Wolf Warrior 2, a Chinese film released in 2017, has inspired patriotic feelings among the Chinese public but also inspired many extreme populists. The Chinese government’s aggressive foreign policy has been jokingly referred to as “Wolf Warrior Diplomacy”.
The free spaces of public opinion in China have also decreased dramatically. In today’s Chinese society, known as the “Internet Cultural Revolution”, the neutral media or opinion leader can be reported by netizens for a single word. Social media platforms are quick to block these dissident internet accounts. Many Chinese people boycott the celebration of Western holidays but are happy to see foreigners celebrating Chinese New Year.
The US-China trade war, the Communist Party’s policies on Hong Kong and Xinjiang, and the Chinese government’s concealment during the early days of Covid-19 have also made the world view China differently than it did in 2008. Arthur Dong, a professor at Georgetown University said, “Perceptions about China’s government have hardened.”
The world of 2022 is also different from that of 2008.
Rising anti-globalisation waves and conservatism have cast a pall over governments’ efforts to promote understanding and inclusion. The rapid growth of social media has increased access to information, but the algorithm-based content on social media has somehow reinforced preconceptions.
The world today is not the harmonious and peaceful place people once expected, but rather one of suspicion and hostility. The world seems to be slipping into a new cold war.
Against this backdrop, the 2022 Beijing Winter Olympic Games kicked off. Many Western countries, including the United States, have imposed a diplomatic boycott on the Games.
Although the boycott of the Beijing Winter Olympics was less severe than that of the 1980 Moscow Olympics, the opening ceremony of Beijing 2022 was somewhat embarrassing in contrast to the Chinese government’s propaganda that “we have friends everywhere”. The only high-profile leader of a major power to attend the opening ceremony, Vladimir Putin, is now being sanctioned by democratic countries for ordering the invasion of Ukraine.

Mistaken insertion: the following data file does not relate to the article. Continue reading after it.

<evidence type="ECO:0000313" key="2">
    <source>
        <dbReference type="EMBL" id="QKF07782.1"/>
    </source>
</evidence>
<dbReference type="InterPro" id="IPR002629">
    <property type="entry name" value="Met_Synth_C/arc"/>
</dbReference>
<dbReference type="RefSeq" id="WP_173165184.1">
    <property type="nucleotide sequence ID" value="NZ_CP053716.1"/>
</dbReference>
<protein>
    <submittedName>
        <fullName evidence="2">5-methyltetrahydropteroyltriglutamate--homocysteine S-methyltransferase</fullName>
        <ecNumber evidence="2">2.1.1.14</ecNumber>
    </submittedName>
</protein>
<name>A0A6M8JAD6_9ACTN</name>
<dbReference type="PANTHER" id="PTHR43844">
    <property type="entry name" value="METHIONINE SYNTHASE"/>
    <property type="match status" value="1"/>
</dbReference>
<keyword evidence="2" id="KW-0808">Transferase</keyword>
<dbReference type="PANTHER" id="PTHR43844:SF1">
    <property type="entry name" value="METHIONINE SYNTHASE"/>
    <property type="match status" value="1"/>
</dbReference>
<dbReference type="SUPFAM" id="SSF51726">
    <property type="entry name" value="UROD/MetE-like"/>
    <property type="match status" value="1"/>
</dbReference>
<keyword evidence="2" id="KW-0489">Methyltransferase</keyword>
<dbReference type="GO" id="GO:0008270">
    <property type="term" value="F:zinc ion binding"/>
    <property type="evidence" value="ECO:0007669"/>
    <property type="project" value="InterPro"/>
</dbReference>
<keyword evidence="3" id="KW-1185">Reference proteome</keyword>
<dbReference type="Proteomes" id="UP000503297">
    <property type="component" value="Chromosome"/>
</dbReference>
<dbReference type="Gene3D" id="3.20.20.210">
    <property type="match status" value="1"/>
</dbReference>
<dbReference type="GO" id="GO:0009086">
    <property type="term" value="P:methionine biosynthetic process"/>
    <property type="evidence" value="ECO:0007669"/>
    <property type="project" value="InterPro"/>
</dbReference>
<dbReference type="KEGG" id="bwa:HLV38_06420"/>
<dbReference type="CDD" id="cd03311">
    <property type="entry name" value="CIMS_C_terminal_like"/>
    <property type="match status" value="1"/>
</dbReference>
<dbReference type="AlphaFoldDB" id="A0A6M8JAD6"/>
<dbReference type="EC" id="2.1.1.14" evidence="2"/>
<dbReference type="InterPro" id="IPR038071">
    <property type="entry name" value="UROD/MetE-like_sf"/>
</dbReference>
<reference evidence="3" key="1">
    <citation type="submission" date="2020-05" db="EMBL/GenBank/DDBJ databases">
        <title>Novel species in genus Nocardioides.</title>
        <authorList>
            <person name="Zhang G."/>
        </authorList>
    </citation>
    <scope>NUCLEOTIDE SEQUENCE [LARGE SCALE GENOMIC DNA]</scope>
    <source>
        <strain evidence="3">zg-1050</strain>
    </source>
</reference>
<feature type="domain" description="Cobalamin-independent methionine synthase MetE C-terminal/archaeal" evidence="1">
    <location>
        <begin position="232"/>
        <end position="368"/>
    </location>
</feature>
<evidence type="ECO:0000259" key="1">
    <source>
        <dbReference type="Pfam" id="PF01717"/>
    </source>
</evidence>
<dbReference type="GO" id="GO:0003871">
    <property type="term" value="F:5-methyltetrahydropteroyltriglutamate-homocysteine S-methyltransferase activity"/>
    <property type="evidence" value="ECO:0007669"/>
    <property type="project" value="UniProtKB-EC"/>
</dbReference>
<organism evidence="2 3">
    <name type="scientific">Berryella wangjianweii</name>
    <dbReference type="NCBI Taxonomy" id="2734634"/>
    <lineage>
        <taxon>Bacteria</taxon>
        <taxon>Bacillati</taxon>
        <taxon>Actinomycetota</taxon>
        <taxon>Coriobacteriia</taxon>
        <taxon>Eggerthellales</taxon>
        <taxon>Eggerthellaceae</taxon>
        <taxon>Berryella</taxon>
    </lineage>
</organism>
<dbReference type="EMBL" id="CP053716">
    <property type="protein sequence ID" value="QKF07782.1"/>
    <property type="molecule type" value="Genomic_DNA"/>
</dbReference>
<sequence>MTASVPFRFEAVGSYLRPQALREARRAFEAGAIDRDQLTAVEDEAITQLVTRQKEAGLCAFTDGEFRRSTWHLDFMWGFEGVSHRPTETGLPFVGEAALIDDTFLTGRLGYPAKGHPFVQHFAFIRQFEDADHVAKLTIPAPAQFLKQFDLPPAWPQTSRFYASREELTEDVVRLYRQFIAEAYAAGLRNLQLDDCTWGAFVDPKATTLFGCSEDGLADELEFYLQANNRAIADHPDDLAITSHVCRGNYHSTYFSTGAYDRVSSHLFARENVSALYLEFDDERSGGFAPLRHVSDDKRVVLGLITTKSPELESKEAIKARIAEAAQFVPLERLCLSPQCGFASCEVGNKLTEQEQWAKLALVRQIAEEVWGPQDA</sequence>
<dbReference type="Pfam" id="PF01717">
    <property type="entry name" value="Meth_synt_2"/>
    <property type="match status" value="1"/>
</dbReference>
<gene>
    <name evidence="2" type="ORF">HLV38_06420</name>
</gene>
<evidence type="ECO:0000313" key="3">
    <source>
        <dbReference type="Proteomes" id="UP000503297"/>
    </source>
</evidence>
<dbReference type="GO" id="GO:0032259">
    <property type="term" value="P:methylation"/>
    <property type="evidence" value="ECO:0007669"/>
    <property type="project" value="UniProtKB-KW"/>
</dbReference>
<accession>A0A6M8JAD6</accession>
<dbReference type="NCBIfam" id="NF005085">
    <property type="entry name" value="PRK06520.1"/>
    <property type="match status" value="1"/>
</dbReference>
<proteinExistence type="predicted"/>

Beijing is certainly aware that being isolated from the world is not good for its own development. At a meeting of the Communist Party officials in 2021, President Xi Jinping stressed that China should further strengthen and improve its international communications and strive to project a “credible, lovable and respectable image of China”.
The opening ceremony of the 2022 Beijing Winter Olympics was a good example of this. Without what might be considered aggressive performances, Beijing seemed particularly gentle in winter. The children’s light-hearted dancing and singing, and the snowflakes falling gently in the National Stadium, showed that Beijing is trying to shed its ‘Wolf Warrior’ label. As the Western media accuse China of authoritarian politics, its leaders want to keep a low profile.
Before the Winter Olympics, Beijing also announced that it would allow the United Nations High Commissioner for Human Rights to visit Xinjiang after the Olympics, but stressed that such visits must be “friendly” and have no “presumption of guilt”.
Credible, Lovable, and Respectable: How far is China to that day?
We certainly can’t expect one Winter Olympics to turn the world’s perception of China around, and the Winter Olympics are far less influential than the Summer Olympics. With a total of 91 countries and regions participating in the Beijing Winter Olympics, Beijing 2022 has not received as much attention compared to the 204 participating delegations in 2008.
However, regardless of the impact of the Winter Olympics themselves, what will really change China’s image cannot be a grand international event but the top-down social environment of China.
Showing the world a credible, lovable and respectable China cannot be achieved by state-controlled media through foreign propaganda. Instead, China needs to give everyone the right and freedom to express their opinions, so that people feel respected and learn to respect others.
Only when China embraces the world with a truly open stance can the world be willing to embrace China.
Of course, the Chinese people should be proud of their country’s achievements. Its long history and splendid civilisation are both pivotal components of human society. But this pride should be based on respect for others, without inferiority complex or arrogance.
When the Chinese people do not have to live in a social environment where they are condemned for their words and everyone is at risk, and when the Chinese government can accept criticism openly and honestly, then China can truly become credible, lovable and respectable.
That day may be a long way off, but one should hope for it. After all, hope is the only beacon that can lead people to the light in the darkest of times.